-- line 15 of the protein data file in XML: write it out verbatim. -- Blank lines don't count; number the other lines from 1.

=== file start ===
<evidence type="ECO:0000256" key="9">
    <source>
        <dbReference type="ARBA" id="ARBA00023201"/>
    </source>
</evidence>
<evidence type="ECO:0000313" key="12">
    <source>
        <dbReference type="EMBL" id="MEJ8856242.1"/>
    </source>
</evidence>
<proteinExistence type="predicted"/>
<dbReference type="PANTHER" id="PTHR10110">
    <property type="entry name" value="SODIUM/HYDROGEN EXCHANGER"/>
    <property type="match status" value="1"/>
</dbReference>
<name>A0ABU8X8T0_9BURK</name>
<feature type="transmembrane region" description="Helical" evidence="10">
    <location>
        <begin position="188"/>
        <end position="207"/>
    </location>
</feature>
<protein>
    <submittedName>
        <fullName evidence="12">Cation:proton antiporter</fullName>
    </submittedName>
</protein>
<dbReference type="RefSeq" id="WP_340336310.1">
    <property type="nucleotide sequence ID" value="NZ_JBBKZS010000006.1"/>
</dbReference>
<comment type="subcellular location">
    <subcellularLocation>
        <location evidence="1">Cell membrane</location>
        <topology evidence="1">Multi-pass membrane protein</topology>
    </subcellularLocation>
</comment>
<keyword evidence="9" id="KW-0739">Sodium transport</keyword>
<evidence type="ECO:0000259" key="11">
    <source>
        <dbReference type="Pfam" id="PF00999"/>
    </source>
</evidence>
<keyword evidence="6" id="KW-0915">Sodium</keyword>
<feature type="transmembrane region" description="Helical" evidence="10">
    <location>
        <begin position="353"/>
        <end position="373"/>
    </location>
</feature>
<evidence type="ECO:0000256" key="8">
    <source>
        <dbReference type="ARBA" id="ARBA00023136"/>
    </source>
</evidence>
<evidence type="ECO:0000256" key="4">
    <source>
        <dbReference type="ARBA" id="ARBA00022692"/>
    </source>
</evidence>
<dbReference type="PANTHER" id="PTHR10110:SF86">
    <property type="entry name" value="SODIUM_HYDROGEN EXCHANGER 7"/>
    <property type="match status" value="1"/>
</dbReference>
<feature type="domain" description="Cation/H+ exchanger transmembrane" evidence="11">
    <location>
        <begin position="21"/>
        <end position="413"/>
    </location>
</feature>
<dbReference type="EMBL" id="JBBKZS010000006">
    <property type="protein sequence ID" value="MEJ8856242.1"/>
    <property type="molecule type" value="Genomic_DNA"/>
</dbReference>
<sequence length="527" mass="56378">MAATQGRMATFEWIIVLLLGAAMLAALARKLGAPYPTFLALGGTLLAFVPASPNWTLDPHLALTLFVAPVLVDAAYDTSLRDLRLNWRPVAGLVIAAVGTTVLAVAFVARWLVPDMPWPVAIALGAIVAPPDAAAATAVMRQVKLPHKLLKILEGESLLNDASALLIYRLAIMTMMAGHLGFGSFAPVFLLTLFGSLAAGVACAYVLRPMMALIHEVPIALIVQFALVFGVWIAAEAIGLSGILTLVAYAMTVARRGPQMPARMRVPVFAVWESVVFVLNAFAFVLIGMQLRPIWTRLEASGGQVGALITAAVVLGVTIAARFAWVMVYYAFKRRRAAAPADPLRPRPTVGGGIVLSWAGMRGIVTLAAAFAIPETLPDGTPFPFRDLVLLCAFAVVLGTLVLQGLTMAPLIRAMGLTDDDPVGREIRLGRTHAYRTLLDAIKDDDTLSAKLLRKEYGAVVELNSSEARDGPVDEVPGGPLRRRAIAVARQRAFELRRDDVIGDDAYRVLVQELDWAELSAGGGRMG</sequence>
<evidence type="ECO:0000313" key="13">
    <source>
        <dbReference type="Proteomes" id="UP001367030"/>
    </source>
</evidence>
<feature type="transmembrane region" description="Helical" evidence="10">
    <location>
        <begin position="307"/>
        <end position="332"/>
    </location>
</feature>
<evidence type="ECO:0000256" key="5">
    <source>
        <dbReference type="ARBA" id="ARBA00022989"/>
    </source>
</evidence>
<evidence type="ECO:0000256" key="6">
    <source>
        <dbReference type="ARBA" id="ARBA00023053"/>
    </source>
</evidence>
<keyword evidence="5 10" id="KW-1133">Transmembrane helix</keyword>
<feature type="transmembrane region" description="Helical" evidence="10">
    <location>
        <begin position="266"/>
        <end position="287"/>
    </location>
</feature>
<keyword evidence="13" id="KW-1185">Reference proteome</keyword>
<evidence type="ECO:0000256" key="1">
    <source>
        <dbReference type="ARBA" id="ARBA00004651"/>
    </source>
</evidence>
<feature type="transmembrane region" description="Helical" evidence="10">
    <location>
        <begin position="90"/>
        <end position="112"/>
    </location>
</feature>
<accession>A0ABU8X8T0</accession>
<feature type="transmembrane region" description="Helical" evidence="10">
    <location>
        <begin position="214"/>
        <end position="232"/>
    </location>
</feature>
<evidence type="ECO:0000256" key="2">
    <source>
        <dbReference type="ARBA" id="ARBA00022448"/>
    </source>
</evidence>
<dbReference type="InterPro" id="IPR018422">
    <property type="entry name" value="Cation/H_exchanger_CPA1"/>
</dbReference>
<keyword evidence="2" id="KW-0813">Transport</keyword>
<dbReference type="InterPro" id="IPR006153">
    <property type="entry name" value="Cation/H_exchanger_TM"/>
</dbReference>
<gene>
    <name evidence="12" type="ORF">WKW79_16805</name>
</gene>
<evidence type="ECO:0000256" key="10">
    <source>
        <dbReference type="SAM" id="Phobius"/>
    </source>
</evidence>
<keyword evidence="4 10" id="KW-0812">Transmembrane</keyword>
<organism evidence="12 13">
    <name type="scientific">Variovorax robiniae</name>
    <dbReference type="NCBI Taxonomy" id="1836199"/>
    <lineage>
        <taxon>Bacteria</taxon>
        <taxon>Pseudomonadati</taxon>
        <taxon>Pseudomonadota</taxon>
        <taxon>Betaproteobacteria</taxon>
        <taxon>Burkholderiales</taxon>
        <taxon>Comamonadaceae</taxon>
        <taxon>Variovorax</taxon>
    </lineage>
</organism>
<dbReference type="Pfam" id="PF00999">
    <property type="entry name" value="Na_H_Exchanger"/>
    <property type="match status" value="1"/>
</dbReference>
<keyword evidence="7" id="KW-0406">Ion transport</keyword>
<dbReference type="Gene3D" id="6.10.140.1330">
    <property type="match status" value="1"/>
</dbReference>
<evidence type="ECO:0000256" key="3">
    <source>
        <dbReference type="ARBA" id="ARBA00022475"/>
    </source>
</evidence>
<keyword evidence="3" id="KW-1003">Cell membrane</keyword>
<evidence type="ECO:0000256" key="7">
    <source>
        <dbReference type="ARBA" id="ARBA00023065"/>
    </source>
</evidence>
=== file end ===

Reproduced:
</dbReference>